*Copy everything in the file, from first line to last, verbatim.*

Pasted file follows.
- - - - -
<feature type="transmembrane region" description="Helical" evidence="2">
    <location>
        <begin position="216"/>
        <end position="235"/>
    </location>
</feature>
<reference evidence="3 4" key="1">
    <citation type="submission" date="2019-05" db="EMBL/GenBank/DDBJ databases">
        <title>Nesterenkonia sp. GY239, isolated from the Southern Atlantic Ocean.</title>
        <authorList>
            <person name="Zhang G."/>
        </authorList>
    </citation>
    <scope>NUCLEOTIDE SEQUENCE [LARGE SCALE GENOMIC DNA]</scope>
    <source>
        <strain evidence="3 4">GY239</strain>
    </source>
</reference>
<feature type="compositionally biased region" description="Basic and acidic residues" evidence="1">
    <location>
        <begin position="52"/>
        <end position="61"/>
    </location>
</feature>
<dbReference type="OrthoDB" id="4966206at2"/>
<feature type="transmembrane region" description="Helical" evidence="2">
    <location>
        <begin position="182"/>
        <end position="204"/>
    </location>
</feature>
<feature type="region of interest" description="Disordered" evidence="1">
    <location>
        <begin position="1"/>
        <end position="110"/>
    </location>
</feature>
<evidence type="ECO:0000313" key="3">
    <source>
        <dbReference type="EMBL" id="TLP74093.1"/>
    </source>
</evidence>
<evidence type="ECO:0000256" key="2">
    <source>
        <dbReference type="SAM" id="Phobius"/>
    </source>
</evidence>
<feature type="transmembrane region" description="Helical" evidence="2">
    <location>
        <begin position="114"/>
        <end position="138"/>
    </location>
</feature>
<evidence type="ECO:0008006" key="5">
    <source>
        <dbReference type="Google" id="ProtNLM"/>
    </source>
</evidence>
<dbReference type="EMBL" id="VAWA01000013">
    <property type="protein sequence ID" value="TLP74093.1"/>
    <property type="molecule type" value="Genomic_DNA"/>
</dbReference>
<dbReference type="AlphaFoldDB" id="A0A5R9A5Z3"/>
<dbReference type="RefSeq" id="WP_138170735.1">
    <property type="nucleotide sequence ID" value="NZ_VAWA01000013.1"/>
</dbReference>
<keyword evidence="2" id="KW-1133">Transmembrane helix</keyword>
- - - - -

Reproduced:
<feature type="transmembrane region" description="Helical" evidence="2">
    <location>
        <begin position="216"/>
        <end position="235"/>
    </location>
</feature>
<reference evidence="3 4" key="1">
    <citation type="submission" date="2019-05" db="EMBL/GenBank/DDBJ databases">
        <title>Nesterenkonia sp. GY239, isolated from the Southern Atlantic Ocean.</title>
        <authorList>
            <person name="Zhang G."/>
        </authorList>
    </citation>
    <scope>NUCLEOTIDE SEQUENCE [LARGE SCALE GENOMIC DNA]</scope>
    <source>
        <strain evidence="3 4">GY239</strain>
    </source>
</reference>
<feature type="compositionally biased region" description="Basic and acidic residues" evidence="1">
    <location>
        <begin position="52"/>
        <end position="61"/>
    </location>
</feature>
<dbReference type="OrthoDB" id="4966206at2"/>
<feature type="transmembrane region" description="Helical" evidence="2">
    <location>
        <begin position="182"/>
        <end position="204"/>
    </location>
</feature>
<feature type="region of interest" description="Disordered" evidence="1">
    <location>
        <begin position="1"/>
        <end position="110"/>
    </location>
</feature>
<evidence type="ECO:0000313" key="3">
    <source>
        <dbReference type="EMBL" id="TLP74093.1"/>
    </source>
</evidence>
<evidence type="ECO:0000256" key="2">
    <source>
        <dbReference type="SAM" id="Phobius"/>
    </source>
</evidence>
<feature type="transmembrane region" description="Helical" evidence="2">
    <location>
        <begin position="114"/>
        <end position="138"/>
    </location>
</feature>
<evidence type="ECO:0008006" key="5">
    <source>
        <dbReference type="Google" id="ProtNLM"/>
    </source>
</evidence>
<dbReference type="EMBL" id="VAWA01000013">
    <property type="protein sequence ID" value="TLP74093.1"/>
    <property type="molecule type" value="Genomic_DNA"/>
</dbReference>
<dbReference type="AlphaFoldDB" id="A0A5R9A5Z3"/>
<dbReference type="RefSeq" id="WP_138170735.1">
    <property type="nucleotide sequence ID" value="NZ_VAWA01000013.1"/>
</dbReference>
<keyword evidence="2" id="KW-1133">Transmembrane helix</keyword>